Had VA officials conducted a background investigation, they might have learned about Chavis' bankruptcy and the disciplinary action by the nursing board. They did not.
Chavis, meanwhile, got additional referrals from outside the VA and began securing court appointments as a conservator.
One of her first clients was an 89-year-old woman living in a nursing home. Her most valuable asset was her house. It was vacant when Chavis took charge of her affairs. It did not stay that way for long.
An Untruthful 'No'
Helen Smith moved to Los Angeles from Kentucky as a young woman. She and her late husband, Luddie, worked laundry and construction jobs to buy a modest white bungalow on Denver Avenue in South Los Angeles.
By 1993, Smith was in the Marlinda nursing home in Lynwood, suffering from dementia, with no one to manage her affairs.
Chavis said she learned about Smith while chatting with an elder-care investigator in a supermarket checkout line. In August 1993, she filed a petition with Los Angeles Probate Court to become Smith's conservator.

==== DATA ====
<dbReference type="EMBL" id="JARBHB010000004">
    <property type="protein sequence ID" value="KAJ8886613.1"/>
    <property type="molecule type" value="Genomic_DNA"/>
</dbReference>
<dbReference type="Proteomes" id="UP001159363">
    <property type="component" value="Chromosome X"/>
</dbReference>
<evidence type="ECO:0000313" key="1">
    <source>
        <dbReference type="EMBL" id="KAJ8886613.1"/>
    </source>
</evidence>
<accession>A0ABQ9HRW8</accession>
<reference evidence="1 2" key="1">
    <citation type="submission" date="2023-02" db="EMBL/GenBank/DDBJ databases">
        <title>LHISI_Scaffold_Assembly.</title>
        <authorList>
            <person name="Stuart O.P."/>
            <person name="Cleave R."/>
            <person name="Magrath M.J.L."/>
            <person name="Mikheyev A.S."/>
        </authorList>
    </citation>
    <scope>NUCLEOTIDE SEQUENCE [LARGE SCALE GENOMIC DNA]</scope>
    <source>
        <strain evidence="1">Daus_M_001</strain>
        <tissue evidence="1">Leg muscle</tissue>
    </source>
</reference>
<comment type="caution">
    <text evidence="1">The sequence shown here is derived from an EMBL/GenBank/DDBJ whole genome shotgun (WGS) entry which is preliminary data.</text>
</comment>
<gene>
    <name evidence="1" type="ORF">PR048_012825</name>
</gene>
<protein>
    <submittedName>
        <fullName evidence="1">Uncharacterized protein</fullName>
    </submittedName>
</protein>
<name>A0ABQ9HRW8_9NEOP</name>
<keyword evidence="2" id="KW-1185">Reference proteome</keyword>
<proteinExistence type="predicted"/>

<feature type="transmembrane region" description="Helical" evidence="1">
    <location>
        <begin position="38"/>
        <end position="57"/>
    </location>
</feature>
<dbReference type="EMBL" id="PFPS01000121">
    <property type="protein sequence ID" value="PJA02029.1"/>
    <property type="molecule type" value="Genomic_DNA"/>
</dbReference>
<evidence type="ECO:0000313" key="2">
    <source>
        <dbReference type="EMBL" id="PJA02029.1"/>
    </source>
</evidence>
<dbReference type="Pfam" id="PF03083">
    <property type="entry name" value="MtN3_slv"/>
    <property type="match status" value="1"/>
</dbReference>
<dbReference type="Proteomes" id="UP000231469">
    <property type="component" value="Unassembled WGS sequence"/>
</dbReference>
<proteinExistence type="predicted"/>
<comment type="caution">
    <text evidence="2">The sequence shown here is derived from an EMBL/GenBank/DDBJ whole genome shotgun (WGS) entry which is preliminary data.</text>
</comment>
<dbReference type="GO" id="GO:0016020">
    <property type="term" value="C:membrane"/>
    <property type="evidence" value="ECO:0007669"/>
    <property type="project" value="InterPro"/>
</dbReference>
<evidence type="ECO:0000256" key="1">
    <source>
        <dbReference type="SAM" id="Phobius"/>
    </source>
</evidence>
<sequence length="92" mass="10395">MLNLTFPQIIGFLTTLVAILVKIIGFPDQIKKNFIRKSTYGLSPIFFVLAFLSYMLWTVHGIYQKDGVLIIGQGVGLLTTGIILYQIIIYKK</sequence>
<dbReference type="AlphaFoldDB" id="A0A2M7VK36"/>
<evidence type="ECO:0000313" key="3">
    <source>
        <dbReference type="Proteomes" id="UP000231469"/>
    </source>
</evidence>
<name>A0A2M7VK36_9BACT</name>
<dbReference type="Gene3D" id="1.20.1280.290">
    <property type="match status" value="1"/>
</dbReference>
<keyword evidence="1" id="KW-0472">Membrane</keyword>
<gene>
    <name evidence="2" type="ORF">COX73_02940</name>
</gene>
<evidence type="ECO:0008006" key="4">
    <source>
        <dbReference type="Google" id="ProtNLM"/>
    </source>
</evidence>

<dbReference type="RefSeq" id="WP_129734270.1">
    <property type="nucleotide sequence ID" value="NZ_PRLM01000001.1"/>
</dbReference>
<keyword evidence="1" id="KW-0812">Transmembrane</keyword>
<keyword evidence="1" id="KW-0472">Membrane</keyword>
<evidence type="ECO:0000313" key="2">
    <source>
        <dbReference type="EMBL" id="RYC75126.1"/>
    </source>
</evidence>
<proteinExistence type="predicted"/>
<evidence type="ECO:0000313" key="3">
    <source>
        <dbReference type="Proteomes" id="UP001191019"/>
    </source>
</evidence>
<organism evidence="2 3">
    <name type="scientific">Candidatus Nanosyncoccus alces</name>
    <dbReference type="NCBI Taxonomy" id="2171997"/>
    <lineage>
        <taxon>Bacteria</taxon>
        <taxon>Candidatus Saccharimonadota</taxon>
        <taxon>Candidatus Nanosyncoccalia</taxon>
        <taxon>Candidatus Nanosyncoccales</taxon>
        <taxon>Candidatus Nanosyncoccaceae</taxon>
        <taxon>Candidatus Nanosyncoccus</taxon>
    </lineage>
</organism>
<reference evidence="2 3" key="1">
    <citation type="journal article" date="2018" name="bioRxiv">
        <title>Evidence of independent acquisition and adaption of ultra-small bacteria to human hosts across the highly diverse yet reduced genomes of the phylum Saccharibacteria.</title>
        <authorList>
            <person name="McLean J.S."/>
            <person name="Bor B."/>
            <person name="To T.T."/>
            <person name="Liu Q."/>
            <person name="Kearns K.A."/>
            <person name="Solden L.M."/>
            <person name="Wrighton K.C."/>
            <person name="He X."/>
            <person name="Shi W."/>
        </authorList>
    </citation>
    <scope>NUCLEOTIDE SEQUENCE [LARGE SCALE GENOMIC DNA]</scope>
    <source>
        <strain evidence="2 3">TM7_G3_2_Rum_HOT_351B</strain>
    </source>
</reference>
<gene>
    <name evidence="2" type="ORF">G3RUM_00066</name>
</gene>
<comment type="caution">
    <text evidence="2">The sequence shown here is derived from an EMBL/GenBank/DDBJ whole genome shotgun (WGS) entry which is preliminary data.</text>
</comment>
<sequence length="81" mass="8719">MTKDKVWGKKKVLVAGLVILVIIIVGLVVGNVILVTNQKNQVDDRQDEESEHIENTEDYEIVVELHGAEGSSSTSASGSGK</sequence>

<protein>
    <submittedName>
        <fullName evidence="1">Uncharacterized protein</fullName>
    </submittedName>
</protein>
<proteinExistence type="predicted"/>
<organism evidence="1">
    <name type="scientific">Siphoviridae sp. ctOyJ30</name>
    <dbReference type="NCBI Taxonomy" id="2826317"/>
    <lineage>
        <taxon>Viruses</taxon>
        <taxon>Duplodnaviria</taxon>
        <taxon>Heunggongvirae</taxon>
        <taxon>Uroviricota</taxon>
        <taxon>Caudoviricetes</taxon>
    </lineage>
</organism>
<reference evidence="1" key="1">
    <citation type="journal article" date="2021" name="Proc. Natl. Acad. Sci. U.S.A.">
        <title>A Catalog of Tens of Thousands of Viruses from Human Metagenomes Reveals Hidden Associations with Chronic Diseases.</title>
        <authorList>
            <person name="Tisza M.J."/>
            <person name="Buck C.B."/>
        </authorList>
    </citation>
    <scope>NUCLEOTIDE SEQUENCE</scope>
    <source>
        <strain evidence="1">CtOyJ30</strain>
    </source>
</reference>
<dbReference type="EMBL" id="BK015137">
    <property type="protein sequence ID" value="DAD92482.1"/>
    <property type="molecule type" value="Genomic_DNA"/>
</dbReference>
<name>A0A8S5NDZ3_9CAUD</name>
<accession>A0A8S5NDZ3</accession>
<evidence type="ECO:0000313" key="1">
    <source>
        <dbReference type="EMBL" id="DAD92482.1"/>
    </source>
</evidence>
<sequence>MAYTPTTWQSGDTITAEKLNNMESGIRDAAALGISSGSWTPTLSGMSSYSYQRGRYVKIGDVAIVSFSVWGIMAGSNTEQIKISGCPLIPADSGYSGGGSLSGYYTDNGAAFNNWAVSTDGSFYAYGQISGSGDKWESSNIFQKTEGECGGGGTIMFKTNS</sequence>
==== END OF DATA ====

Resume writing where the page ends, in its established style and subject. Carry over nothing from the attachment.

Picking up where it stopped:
She was required to obtain a surety bond. The application asked whether she had ever filed for bankruptcy.
Had Chavis answered truthfully, her career might have ended right there. Instead, she marked "no."
Chavis allowed her son, Orlando Johnson, then 29, to live in Smith's house rent-free. She paid the utility bills from Smith's bank account.
In the summer of 1994, Chavis sought a restraining order against her son, whom she described as a paroled murderer and drug user. In court papers, she said he had threatened her.
She also said he was stealing Smith's belongings.
That fall, Chavis asked the Probate Court for permission to sell the house to pay Smith's nursing home bills.
She said she had found a buyer willing to pay $85,500. That was $9,500 less than a court-appointed appraiser had said the house was worth.
Another unusual feature of the sale was that Smith was lending the buyer 20% of the purchase price.
Also surprising was the identity of the buyer. Chavis swore in court papers that it was her lawyer, C. Brian Smith.
In fact, it was Chavis herself.
In an interview, she acknowledged that her lawyer agreed to serve as a straw purchaser because she could not obtain a mortgage. Chavis said that she, not Brian Smith, made the mortgage payments.